Empowering Black America through Holistic Engagement
 
Dr. Amos Wilson: “To Conquer a People You Must Destroy the Love They Have For One Another.”

Dr. Amos Wilson: “To Conquer a People You Must Destroy the Love They Have For One Another.”

Dr. Amos Wilson: “To Conquer a People You Must Destroy the Love They Have For One Another.” Rebuilding A Functional Black Psyche!

Dr. Amos Wilson

First, I will say that Dr. Amos Wilson was one of the most undervalued minds of our time. Like many before him and many of his contemporaries, his genius wasn’t recognized until his death.

What is impressive about the assessment outlined in this meme is the depths of its truth and the magnitude of the force therein.

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So, how do you destroy the love that a race or group of people have for one another? It begins with eliminating the love everyone has for themselves. You do this by destroying their identity — by annihilating their sense of self-awareness — their self-concept. Once an individual lacks a clear understanding of identity, they begin to look outside of themselves for means by which they can define themselves. Dr. Amos Wilson was a staunch advocate of building a self-sustaining Black self-image in our youth.

When you don’t know who you are, you tend to look to the dominant society to define your existence. The less you can relate to the dominant culture; the more self-hate begins to manifest. As self-hatred grows internally, the hatred of those you relate to grows externally. Mentally and emotionally, the goal is to achieve the approbation and acceptance of the dominant class.

IN HIS EARLY WORK, Joseph A. Baldwin (1979) held that Black self-hatred was a vicious Euro-centric construct.[1] The Black person faces a constant bombardment of notions centered on the Eurocentric idea of what is… What is beautiful, what is classy, what is professional, etc.  There is no room in the Eurocentric social construct for the natural expression of Blackness. Blacks are only tolerated to the level at which they acclimate themselves into the White social construct. The force behind this thrust to become someone you are not transcends the reality present in the modern-day United States. The impetus can be observed around the world, where the toxic outcomes of colonialism still manifest themselves.[2]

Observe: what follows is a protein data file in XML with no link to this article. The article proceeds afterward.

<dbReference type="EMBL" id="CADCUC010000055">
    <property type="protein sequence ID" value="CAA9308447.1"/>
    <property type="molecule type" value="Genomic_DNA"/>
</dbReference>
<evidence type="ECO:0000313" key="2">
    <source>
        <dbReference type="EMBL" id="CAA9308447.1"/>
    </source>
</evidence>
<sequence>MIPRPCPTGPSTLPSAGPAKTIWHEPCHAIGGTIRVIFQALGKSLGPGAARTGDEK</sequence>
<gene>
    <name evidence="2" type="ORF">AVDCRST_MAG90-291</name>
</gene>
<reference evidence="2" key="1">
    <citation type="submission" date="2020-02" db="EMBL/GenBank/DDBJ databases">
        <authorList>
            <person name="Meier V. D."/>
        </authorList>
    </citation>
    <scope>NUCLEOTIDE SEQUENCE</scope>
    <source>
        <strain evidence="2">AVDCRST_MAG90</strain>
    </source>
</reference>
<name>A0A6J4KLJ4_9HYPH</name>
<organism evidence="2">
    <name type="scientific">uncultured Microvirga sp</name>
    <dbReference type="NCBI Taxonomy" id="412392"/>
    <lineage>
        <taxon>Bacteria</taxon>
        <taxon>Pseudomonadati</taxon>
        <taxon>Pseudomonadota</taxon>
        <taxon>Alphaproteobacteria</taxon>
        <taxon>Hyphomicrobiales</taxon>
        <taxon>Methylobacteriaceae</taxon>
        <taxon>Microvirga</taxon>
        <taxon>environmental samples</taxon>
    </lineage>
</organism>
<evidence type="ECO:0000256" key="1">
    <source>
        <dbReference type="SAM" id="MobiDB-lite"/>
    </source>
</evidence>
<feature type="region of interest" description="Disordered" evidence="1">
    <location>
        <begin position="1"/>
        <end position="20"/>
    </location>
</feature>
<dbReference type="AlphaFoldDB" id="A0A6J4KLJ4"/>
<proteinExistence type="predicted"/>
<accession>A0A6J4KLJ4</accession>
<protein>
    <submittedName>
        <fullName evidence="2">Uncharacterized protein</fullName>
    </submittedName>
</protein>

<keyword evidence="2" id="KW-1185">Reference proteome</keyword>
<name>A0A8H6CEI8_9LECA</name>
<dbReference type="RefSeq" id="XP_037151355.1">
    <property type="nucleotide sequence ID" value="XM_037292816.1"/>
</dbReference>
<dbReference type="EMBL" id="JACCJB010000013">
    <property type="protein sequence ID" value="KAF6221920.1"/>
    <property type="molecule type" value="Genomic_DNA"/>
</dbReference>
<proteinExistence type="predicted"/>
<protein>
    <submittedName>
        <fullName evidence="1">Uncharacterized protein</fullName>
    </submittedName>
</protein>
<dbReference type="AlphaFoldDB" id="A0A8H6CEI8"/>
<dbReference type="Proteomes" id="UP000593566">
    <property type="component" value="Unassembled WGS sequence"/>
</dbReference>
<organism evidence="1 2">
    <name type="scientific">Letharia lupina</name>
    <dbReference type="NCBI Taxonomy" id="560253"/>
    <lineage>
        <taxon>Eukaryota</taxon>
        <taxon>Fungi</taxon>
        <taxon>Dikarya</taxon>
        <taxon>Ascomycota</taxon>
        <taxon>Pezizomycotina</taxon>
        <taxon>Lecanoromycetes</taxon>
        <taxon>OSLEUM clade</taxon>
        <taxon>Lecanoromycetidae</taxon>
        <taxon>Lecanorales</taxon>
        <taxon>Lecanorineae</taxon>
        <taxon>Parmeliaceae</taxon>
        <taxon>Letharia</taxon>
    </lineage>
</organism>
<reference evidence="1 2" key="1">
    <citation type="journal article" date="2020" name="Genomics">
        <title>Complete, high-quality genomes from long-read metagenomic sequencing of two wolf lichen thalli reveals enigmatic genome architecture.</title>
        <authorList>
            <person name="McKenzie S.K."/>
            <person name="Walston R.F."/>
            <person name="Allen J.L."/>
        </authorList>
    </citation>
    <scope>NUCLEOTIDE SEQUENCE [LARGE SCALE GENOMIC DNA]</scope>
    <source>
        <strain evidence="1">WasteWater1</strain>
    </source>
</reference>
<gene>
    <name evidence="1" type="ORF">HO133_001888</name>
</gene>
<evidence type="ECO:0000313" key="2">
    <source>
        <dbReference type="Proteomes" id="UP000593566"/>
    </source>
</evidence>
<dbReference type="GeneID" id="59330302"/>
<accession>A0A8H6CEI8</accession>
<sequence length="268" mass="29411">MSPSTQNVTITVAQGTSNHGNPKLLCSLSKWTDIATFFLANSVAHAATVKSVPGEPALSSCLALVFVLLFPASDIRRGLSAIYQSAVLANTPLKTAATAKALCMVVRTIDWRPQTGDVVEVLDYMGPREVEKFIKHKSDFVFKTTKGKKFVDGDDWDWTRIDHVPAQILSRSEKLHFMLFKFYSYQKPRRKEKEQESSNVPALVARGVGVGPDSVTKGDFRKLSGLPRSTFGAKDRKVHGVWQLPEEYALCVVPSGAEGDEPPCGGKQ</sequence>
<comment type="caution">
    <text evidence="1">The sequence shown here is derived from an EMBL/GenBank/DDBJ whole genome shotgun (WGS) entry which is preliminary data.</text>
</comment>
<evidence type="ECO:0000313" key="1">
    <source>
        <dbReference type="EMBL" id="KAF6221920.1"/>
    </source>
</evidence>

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To understand the power of robbing people of their inherent identity, you must understand the natural dynamic of intrinsic power. As Black people, we have unique qualities that are inherent to our design. The problem is when you attempt to navigate life outside of the fundamental functionality of your design, you reduce your capacity to express your optimal power — rendering yourself ineffective or inadequate. The more you experience this ineffectiveness, the more you are driven to be like those you see experiencing a high level of success.

Over time, the belief in your inferiority drives the hatred you have for yourself and your disdain for those you relate to in society. As a closed society, the problem with Blacks is we have been conditioned to see the worse in ourselves and one another. We invest a mastodonic amount of effort in forcing other Blacks into compliance with the Eurocentric idea of what is.

Lost in all this hatred is the love we must hold for one another if we can ever operate as a communal entity.

Instead of aspiring to achieve White acceptance, we must learn to embrace who we are and not only accept it as our reality but learn to love and embrace it as the unique source of our power. We can never thrive in a system that was not created by or for us. We must learn to love and trust our uniqueness in this world. We must appreciate its value and value it on our brothers and sisters.